Why Using Datacentres Further Afield Could Bring You Real Savings
For many organisations, particularly those involved in the technological, financial markets and in larger scale online retailing how and where their data is stored, processed and distributed is an important part of the business.
Datacentres which feature large groups of networked computers have typically been based in major cities because of long held beliefs that simply being on top of things would make processes faster and better. New trends such as those highlighted by the Tariff Consultancy’s recent Datacentre Europe Pricing as featured Computer Weekly show how a number of factors have created a creeping move away from city centre datacentres to those on the outskirts of cities or further afield.
Reasons For This Trend
A general move towards cloud computing for company data infrastructure in recent years has been drive by a growing recognition of the flexibility and cost benefits. For big corporates it has to be said that there has been a move away from building their own datacentres anyway to save operating and capital outlay costs in favour of the cloud.
Whether your using your own or a third party’s datacentres however, they still need to be physically sited somewhere. There are now several reasons why companies believe that their data centre doesn’t have to be in the middle of a main city e.g. London, but can be in the outskirts e.g. Hayes, Slough or Kent.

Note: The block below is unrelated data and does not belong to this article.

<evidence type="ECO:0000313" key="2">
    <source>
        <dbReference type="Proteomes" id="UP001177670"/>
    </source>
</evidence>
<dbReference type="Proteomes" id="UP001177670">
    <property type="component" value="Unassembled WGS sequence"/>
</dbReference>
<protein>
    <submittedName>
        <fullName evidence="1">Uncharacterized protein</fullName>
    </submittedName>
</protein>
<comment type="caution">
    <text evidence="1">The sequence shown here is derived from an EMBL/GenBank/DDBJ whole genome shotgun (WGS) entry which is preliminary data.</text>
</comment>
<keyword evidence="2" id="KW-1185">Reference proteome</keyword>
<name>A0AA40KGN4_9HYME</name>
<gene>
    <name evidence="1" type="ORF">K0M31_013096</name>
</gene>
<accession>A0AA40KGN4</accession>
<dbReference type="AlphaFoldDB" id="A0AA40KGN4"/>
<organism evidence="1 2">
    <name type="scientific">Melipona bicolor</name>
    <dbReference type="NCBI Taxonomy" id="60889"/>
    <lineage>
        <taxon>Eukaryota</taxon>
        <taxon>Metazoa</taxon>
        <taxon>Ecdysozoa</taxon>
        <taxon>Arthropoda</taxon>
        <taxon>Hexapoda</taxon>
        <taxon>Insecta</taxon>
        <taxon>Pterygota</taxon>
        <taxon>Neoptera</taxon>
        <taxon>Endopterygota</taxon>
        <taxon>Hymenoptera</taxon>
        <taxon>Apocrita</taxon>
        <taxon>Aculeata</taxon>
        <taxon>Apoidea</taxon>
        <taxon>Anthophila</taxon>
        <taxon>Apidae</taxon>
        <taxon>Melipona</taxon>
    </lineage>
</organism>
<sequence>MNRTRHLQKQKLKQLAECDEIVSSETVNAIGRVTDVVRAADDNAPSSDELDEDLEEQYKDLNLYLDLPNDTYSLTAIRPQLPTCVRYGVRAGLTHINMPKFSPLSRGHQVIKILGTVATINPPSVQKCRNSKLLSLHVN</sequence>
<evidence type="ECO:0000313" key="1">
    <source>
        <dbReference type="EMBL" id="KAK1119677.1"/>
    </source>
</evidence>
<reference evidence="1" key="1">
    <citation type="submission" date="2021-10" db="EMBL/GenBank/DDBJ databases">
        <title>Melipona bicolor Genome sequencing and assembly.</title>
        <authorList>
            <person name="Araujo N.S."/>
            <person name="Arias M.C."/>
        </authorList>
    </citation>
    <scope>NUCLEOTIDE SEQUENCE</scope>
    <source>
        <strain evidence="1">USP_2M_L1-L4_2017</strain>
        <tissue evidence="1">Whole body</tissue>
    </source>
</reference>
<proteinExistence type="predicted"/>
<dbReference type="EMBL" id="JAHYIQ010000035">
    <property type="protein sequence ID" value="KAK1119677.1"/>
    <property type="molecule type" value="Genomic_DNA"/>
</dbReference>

These reasons include:
Changing beliefs about latency. Just because a datacentre is a few miles further away companies can now see that this is unlikely to make any difference to their connectivity and latency of the data i.e. how quickly it travels through their system. One larger scale example is Google whose datacentre in Finland (a long way from their home operations centre) clearly makes no negative different to the speed of searches.
Costs. As with most business decisions costs is a major factor. Real estate and employment costs tend to be higher in cities so datacentres built on the outskirts can save costs and pass costs savings on. The Tariff Consultancy’s research for example shows that datacentre pricing in London is around 27% higher than facilities outside the M25. Paying a premium just to have a datacentre in the city for the same end result as if it were on the outskirts therefore simply doesn’t make sense to many organisations. New datacentres on the outskirts of cities also offer the attraction of initial discount pricing to bring customers in.
Security. Whether it is the fear or terrorist attacks or flooding, or issues about power security, cities are starting to look like riskier places to house datacentres.
There are of course some negatives to building or using datacentres outside of the city / some distance from your centre of operations. These include:
Hardware repairs. What if something goes wrong e.g. with the hardware? It can be a greater challenge and can result in delays if repairs need to be made when the datacentre is physically further away.
Short term discounts. The initial discounts used to entice the first few clients into new datacentres tend to be temporary and can give way to some considerable price hikes when the normal tariff kicks in.